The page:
‘Gilligan’s Island’: Dawn Wells Debunked the Legend Of Her Rerun Earnings
Landing a lead role on a popular TV show like Seinfeld, Friends, or The Big Bang Theory has its perks. Not only did these famous sitcom actors make over $1 million per episode, but they also took into another few million after the shows ended.
Royalties and residual deals earned from when the show goes into syndication can be astronomical. Throw in DVD sales and video streaming, and actors can stash away a pretty nice nest egg when their show hits the rerun stage.
Earning big money from syndication wasn’t always the case. Early day television shows like Gilligan’s Island or The Brady Bunch have been airing reruns for decades, but the stars haven’t seen anything close to what modern-day actors receive.
For a long time, there were rumors in Hollywood circles that Dawn Wells, who played the lovable character of Mary Ann on Gilligan’s Island, received residual payments for syndicated airings of the show. Many people believed she was the only cast member to receive these payments.
‘Gilligan’s Island’ was a surprise success
It’s been more than 50 years since the Skipper shipwrecked the S.S. Minnow on Gilligan’s Island. The first episode aired in September 1964.
The CBS network president at the time, James Aubrey, didn’t like the concept of the show and had to be persuaded by producer Sherwood Schwartz to let it air. Aubrey liked the characters but didn’t think a continuous storyline of them marooned on a desert island would work. He had doubts the show would make it past the first season.
According to Collider, Schwartz made a deal with CBS, saying that if viewers didn’t like the premise and ratings declined, he would immediately have the castaways rescued. Much to the surprise of critics, audiences loved the show, and it enjoyed a three-season run on network television.
In April 1967, Gilligan’s Island was canceled, its time slot replaced by Gunsmoke. Despite being off the air, fans still watched the iconic series for many years in syndication.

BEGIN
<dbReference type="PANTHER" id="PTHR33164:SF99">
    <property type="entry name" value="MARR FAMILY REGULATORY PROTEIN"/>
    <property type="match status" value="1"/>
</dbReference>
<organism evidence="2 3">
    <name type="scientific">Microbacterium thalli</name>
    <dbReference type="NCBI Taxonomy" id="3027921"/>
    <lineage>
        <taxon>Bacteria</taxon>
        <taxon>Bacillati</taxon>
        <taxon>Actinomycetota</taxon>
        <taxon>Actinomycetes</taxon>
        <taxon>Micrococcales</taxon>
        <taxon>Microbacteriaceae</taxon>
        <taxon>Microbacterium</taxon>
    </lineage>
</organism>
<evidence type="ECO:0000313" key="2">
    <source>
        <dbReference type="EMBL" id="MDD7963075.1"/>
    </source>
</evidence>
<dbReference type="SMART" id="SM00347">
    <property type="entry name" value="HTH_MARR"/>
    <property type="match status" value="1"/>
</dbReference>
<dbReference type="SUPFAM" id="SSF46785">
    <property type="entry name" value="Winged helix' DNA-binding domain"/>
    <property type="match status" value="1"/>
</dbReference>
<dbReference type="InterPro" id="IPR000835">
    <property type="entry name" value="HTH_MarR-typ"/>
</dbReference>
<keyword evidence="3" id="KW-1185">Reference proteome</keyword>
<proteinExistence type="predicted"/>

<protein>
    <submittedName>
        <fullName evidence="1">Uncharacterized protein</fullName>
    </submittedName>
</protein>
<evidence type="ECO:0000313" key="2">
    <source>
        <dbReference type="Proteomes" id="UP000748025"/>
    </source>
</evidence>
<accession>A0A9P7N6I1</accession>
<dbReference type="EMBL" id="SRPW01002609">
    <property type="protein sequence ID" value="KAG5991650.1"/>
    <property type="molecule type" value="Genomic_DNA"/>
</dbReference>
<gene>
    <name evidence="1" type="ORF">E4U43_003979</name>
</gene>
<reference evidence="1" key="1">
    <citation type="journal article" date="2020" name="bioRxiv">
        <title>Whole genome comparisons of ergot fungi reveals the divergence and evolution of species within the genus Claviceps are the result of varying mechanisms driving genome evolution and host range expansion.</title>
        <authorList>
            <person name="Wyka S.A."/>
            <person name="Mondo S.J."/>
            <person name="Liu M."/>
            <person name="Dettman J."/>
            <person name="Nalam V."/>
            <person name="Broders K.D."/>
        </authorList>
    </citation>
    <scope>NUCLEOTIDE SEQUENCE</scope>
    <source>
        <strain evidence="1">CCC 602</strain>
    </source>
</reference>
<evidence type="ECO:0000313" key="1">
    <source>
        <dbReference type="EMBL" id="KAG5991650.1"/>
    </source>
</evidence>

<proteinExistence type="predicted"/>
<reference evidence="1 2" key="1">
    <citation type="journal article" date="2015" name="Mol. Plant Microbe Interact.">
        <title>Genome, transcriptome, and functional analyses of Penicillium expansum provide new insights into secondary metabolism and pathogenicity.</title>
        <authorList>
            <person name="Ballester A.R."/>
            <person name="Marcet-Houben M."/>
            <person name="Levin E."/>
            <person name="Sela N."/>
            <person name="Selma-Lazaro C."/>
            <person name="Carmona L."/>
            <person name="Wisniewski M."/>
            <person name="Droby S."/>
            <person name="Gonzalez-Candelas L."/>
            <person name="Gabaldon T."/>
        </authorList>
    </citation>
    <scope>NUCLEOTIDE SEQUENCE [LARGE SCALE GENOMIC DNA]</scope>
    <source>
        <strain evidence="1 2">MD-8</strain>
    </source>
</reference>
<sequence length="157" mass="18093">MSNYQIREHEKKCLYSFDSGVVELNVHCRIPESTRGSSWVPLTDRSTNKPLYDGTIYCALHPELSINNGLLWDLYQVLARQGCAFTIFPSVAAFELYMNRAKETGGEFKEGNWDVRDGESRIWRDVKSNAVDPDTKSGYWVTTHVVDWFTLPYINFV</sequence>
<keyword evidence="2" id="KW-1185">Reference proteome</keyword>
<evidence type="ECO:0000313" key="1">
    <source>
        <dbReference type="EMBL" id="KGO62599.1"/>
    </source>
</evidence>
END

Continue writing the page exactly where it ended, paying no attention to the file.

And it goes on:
Was Mary Ann the only person to receive money from reruns?
In the early ’60s, television actors received a standard contract for a flat rate for every episode in which they performed. They also would receive a residual payment for the first five reruns of that episode. After the fifth episode aired, they wouldn’t see any more money.
According to legend, the entire cast of Gilligan’s Island signed the traditional contract, except for Wells. The popular girl next door had a business-savvy husband, Larry Rosen, who also happened to be her talent agent. He advised Wells to request an amendment to the residual clause, and producers agreed to her terms, never thinking the series would remain in syndication for almost 60 years.
Rumors persisted over the years that because of this contract amendment, Wells was the only cast member to continue receiving money from rerun episodes. Wells has since put an end to the long-running myth.
How much did Dawn Wells make from ‘Gilligan’s Island’?
According to IBT Times, the Gilligan’s Island cast “missed the boat” when it came to syndication royalties.
The beloved farm girl from Kansas told the Vancouver Sun, “The Gilligan’s Island crew made virtually ‘nothing,’ or the equivalent of $5,000 a week in today’s dollars.” She continued by saying that they didn’t receive “a dime” in royalties and said, “I think we got paid…maybe we made $50,000 [per season], I don’t know,” according to Snopes.
Although Thurston Howell III portrayed a millionaire, Lovey was the one with real money. Natalie Schafer, who played Mrs. Howell, was a wealthy Beverly Hills real estate investor, and she died a real-life millionaire. While battling breast cancer, Wells took care of her friend, and according to Mental Floss, she was left a tidy sum when Schafer passed.
At the age of 80, when Wells became sick herself, her longtime hairdresser set up a GoFundMe account to help her pay staggering medical bills and outstanding tax debt. He claimed that she lost her life savings during the banking crash. More than 5,000 fans donated $198,000 to help Wells recover from her medical and financial losses.
In the end, the Professor’s sidekick never received as much money as people thought in syndication. The real winner was the late Schwartz, who reportedly earned $90 million in residual payments.